In Brazil, more than 80% of intubated COVID patients die

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The death rate of intubated COVID-19 patients in Brazil has reached 83.5% since the start of the second wave of epidemics which is wreaking havoc in the country, according to researchers.

• Read also: All the developments of the pandemic

“This shows the fragility of a health system which was already suffering from a lack of investment (…) and was overloaded by the large amount of contamination”, explains Fernando Bozza, researcher at Fiocruz, an institution. reference in public health.

In partnership with the University of Sao Paulo (USP), a team of M. Bozza specializing in intensive medicine research compiled data from public and private hospitals.

A first study, published in the specialized journal The Lancet, taking into account the first 250,000 patients hospitalized in Brazil, had shown that 78.7% of COVID-19 patients intubated from February 15 to August 15, 2020 had died. Much more than in the United Kingdom (69%), Germany (52.8%), Italy (51.7%) or Mexico (73.7%).

The Brazilian situation worsened during the second wave, with a rate of 83.5% observed from November 15, 2020 to March 14.

“Unlike the first wave, when the virus has spread at different rates depending on the region, at the moment, the whole country is strongly affected at the same time”, deplores Fernando Bozza, also emphasizing the lack of training of caregivers.

Regional disparities remain relevant: intubated patients die more in the poor states of the North (90.8%) or the North-East (89.9%), and less in the South-East (79.8%) , richer and better equipped hospitals.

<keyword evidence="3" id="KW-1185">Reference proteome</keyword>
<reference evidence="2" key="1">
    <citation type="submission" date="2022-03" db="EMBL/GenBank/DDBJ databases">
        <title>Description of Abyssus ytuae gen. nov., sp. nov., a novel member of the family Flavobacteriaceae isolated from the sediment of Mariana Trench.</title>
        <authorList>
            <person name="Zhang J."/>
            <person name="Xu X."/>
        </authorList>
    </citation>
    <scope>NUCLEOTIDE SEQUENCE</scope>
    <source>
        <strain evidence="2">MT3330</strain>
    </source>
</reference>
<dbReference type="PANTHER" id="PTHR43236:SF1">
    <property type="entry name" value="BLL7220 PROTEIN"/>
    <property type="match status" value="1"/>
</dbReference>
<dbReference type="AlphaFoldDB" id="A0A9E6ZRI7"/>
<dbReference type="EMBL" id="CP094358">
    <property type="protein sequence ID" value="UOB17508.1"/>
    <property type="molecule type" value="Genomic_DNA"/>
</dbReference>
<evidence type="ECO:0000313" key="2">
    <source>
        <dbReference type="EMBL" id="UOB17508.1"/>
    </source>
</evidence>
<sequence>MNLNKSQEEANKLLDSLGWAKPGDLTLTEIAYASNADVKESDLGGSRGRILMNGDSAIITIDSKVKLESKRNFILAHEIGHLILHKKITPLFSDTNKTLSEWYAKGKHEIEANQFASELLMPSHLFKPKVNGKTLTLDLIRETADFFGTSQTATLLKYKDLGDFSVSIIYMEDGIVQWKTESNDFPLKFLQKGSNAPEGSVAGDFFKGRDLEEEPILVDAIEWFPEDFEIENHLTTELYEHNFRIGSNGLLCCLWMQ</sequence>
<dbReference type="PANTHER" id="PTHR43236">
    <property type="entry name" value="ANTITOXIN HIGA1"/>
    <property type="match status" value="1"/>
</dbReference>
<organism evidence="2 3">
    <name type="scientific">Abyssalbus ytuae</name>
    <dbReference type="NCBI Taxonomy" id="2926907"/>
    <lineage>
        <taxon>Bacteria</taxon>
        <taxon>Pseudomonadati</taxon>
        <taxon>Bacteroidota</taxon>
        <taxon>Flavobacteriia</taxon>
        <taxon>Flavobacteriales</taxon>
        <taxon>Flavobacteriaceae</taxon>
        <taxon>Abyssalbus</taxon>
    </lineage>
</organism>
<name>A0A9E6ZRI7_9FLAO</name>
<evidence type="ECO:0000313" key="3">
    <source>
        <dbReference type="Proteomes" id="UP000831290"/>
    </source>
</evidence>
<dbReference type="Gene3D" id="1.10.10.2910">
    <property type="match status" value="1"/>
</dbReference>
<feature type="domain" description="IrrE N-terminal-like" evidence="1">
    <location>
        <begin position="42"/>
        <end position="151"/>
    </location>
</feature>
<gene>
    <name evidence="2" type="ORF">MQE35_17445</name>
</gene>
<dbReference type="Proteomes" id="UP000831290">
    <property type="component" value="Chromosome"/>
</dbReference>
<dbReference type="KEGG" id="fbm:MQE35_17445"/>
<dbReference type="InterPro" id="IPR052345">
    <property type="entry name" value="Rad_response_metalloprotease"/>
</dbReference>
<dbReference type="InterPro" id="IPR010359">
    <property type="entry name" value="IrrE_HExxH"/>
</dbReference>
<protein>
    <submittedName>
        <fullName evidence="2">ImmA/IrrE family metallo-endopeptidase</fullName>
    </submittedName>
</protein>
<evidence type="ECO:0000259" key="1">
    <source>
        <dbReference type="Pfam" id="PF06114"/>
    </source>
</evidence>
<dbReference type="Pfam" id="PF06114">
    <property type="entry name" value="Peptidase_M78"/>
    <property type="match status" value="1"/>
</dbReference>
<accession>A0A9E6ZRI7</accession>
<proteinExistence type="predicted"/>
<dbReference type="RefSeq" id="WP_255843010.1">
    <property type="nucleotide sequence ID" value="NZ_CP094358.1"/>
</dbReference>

This rate drops to 25% in a state-of-the-art private clinic like Sirio-Libanês in Sao Paulo, or 36% in the Emilio Ribas public referral hospital, also in the Paulista megalopolis.

“Some hospitals are so overwhelmed that patients have to be intubated outside of intensive care units. This is the case for 17% of them in the North region ”, specifies the researcher.

He points to “the lack of national coordination to establish treatment protocols that would allow better training of teams and provide hospitals with the necessary means to manage the influx of patients”.

Brazil is the second country most bereaved by the pandemic, after the United States, with more than 313,000 deaths and an average of more than 2,500 dailies over seven rolling days.

Far-right President Jair Bolsonaro, criticized from all sides for his chaotic handling of the crisis, recently appointed his 4th Minister of Health since the start of the pandemic.

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